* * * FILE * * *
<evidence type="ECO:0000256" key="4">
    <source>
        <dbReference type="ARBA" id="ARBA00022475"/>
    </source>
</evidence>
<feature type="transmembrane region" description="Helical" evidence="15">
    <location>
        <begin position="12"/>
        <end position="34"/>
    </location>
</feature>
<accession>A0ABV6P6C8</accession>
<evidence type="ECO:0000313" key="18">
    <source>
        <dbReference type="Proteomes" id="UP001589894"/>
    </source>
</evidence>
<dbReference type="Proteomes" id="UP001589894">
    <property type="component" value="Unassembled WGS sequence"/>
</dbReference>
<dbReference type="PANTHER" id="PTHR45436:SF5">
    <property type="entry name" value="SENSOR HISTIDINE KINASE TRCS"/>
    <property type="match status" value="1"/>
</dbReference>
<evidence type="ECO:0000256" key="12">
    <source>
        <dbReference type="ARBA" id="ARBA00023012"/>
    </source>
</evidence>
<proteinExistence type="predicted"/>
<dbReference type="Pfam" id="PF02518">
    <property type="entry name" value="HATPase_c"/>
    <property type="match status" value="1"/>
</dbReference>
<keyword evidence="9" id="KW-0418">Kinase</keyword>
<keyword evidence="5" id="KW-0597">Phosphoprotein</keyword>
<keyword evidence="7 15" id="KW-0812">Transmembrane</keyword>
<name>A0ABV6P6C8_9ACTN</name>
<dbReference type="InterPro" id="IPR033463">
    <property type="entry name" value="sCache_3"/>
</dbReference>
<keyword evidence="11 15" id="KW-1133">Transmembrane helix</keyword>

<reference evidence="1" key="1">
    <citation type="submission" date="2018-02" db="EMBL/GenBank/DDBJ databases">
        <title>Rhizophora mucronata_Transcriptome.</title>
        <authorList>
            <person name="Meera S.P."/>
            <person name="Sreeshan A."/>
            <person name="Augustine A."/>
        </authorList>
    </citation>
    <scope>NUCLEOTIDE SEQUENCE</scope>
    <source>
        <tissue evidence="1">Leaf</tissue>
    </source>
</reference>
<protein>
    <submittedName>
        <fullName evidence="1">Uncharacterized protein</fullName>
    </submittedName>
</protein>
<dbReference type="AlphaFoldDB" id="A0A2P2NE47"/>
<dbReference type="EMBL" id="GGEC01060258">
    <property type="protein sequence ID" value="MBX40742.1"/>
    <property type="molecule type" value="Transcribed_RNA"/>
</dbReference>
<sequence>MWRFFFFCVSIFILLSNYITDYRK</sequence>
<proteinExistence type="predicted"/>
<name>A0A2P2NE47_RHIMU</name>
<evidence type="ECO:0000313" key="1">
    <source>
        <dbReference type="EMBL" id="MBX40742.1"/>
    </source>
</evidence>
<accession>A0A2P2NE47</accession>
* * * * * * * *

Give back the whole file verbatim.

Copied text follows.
<evidence type="ECO:0000256" key="4">
    <source>
        <dbReference type="ARBA" id="ARBA00022475"/>
    </source>
</evidence>
<feature type="transmembrane region" description="Helical" evidence="15">
    <location>
        <begin position="12"/>
        <end position="34"/>
    </location>
</feature>
<accession>A0ABV6P6C8</accession>
<evidence type="ECO:0000313" key="18">
    <source>
        <dbReference type="Proteomes" id="UP001589894"/>
    </source>
</evidence>
<dbReference type="Proteomes" id="UP001589894">
    <property type="component" value="Unassembled WGS sequence"/>
</dbReference>
<dbReference type="PANTHER" id="PTHR45436:SF5">
    <property type="entry name" value="SENSOR HISTIDINE KINASE TRCS"/>
    <property type="match status" value="1"/>
</dbReference>
<evidence type="ECO:0000256" key="12">
    <source>
        <dbReference type="ARBA" id="ARBA00023012"/>
    </source>
</evidence>
<proteinExistence type="predicted"/>
<dbReference type="Pfam" id="PF02518">
    <property type="entry name" value="HATPase_c"/>
    <property type="match status" value="1"/>
</dbReference>
<keyword evidence="9" id="KW-0418">Kinase</keyword>
<keyword evidence="5" id="KW-0597">Phosphoprotein</keyword>
<keyword evidence="7 15" id="KW-0812">Transmembrane</keyword>
<name>A0ABV6P6C8_9ACTN</name>
<dbReference type="InterPro" id="IPR033463">
    <property type="entry name" value="sCache_3"/>
</dbReference>
<keyword evidence="11 15" id="KW-1133">Transmembrane helix</keyword>

<reference evidence="1" key="1">
    <citation type="submission" date="2018-02" db="EMBL/GenBank/DDBJ databases">
        <title>Rhizophora mucronata_Transcriptome.</title>
        <authorList>
            <person name="Meera S.P."/>
            <person name="Sreeshan A."/>
            <person name="Augustine A."/>
        </authorList>
    </citation>
    <scope>NUCLEOTIDE SEQUENCE</scope>
    <source>
        <tissue evidence="1">Leaf</tissue>
    </source>
</reference>
<protein>
    <submittedName>
        <fullName evidence="1">Uncharacterized protein</fullName>
    </submittedName>
</protein>
<dbReference type="AlphaFoldDB" id="A0A2P2NE47"/>
<dbReference type="EMBL" id="GGEC01060258">
    <property type="protein sequence ID" value="MBX40742.1"/>
    <property type="molecule type" value="Transcribed_RNA"/>
</dbReference>
<sequence>MWRFFFFCVSIFILLSNYITDYRK</sequence>
<proteinExistence type="predicted"/>
<name>A0A2P2NE47_RHIMU</name>
<evidence type="ECO:0000313" key="1">
    <source>
        <dbReference type="EMBL" id="MBX40742.1"/>
    </source>
</evidence>
<accession>A0A2P2NE47</accession>